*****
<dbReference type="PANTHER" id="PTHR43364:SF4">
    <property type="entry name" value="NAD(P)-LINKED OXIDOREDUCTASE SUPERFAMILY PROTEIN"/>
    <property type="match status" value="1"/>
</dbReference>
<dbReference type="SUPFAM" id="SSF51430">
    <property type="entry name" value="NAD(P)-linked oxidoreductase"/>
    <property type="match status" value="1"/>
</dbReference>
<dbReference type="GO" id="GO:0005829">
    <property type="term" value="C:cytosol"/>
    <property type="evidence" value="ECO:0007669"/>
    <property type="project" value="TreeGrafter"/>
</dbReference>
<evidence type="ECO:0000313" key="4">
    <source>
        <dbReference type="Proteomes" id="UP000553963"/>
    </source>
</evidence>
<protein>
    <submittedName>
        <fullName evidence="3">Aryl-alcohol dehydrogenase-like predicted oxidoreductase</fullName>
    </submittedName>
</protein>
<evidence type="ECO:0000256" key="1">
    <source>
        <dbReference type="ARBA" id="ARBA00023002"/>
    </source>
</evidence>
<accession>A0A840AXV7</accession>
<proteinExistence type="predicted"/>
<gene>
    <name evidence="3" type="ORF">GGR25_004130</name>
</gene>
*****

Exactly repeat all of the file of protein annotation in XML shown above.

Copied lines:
<dbReference type="PANTHER" id="PTHR43364:SF4">
    <property type="entry name" value="NAD(P)-LINKED OXIDOREDUCTASE SUPERFAMILY PROTEIN"/>
    <property type="match status" value="1"/>
</dbReference>
<dbReference type="SUPFAM" id="SSF51430">
    <property type="entry name" value="NAD(P)-linked oxidoreductase"/>
    <property type="match status" value="1"/>
</dbReference>
<dbReference type="GO" id="GO:0005829">
    <property type="term" value="C:cytosol"/>
    <property type="evidence" value="ECO:0007669"/>
    <property type="project" value="TreeGrafter"/>
</dbReference>
<evidence type="ECO:0000313" key="4">
    <source>
        <dbReference type="Proteomes" id="UP000553963"/>
    </source>
</evidence>
<protein>
    <submittedName>
        <fullName evidence="3">Aryl-alcohol dehydrogenase-like predicted oxidoreductase</fullName>
    </submittedName>
</protein>
<evidence type="ECO:0000256" key="1">
    <source>
        <dbReference type="ARBA" id="ARBA00023002"/>
    </source>
</evidence>
<accession>A0A840AXV7</accession>
<proteinExistence type="predicted"/>
<gene>
    <name evidence="3" type="ORF">GGR25_004130</name>
</gene>